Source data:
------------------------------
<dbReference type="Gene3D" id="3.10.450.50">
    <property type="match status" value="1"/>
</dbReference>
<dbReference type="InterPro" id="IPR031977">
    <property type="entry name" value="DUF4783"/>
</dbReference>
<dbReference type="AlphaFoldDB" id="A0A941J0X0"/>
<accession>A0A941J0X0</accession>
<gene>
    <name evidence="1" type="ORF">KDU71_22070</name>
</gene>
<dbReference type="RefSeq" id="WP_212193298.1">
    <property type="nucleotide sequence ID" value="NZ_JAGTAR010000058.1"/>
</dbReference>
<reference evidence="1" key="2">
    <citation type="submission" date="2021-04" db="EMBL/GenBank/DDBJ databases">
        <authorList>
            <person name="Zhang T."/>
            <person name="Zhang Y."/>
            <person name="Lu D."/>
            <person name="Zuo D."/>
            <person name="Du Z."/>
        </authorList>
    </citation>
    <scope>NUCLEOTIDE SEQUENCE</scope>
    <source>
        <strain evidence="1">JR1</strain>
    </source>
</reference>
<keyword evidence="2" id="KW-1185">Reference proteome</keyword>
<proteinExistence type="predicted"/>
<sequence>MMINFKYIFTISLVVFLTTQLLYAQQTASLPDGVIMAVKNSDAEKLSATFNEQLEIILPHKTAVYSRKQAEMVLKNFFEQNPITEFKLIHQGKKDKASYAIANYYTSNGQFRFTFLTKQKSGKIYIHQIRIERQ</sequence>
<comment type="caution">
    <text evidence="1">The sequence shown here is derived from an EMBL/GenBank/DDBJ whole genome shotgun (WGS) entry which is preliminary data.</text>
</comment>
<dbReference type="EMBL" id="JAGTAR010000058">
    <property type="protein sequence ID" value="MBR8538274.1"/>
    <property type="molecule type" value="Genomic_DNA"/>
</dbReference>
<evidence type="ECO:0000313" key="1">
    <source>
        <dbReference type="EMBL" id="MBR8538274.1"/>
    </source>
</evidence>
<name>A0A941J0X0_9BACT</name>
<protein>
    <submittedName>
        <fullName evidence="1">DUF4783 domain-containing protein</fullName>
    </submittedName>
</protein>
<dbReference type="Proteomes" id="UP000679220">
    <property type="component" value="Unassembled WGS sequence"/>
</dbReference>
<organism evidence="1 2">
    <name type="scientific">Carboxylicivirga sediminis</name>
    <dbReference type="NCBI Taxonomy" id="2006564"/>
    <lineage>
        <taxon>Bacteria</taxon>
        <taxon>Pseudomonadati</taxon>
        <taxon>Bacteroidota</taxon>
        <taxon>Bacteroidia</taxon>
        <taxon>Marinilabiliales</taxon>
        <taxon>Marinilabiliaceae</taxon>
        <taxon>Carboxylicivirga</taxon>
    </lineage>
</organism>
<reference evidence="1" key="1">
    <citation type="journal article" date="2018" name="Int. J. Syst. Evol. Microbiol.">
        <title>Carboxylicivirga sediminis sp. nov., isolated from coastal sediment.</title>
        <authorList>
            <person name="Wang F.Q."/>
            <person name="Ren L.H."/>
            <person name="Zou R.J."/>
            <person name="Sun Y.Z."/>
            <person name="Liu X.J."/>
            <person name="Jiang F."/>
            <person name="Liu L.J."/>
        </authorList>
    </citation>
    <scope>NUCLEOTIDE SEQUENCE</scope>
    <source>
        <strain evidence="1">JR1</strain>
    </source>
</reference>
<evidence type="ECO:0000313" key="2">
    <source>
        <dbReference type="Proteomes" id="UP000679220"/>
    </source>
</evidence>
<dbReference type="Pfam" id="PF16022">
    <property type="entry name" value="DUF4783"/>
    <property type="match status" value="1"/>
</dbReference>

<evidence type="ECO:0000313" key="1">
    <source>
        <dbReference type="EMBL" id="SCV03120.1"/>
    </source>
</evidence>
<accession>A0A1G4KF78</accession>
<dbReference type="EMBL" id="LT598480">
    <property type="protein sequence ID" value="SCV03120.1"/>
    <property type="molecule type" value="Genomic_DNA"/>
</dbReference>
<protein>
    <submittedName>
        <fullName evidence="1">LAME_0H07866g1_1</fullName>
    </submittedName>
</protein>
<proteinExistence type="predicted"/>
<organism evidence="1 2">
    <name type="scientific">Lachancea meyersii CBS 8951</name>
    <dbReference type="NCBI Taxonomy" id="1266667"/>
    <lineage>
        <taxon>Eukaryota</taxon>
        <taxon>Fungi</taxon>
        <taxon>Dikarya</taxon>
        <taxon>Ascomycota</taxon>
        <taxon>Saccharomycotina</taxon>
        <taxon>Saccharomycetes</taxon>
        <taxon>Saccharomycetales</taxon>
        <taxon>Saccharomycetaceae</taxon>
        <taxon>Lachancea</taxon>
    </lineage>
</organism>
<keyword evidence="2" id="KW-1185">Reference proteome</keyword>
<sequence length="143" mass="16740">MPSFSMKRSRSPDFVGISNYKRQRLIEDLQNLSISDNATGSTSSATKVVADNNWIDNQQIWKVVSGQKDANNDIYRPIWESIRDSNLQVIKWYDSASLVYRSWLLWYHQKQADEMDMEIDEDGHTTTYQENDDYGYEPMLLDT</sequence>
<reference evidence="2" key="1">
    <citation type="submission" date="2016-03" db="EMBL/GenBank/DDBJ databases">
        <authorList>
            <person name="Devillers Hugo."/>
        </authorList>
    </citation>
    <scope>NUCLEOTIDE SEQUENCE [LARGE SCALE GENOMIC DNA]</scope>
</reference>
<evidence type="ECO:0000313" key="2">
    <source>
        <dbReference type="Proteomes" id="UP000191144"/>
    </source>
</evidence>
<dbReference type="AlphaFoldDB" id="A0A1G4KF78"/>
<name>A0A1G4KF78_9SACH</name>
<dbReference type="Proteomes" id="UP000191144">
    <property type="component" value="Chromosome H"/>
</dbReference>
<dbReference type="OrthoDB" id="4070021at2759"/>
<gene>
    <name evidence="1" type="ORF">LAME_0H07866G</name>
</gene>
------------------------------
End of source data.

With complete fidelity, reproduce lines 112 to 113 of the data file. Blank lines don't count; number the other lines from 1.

    <dbReference type="NCBI Taxonomy" id="1266667"/>
    <lineage>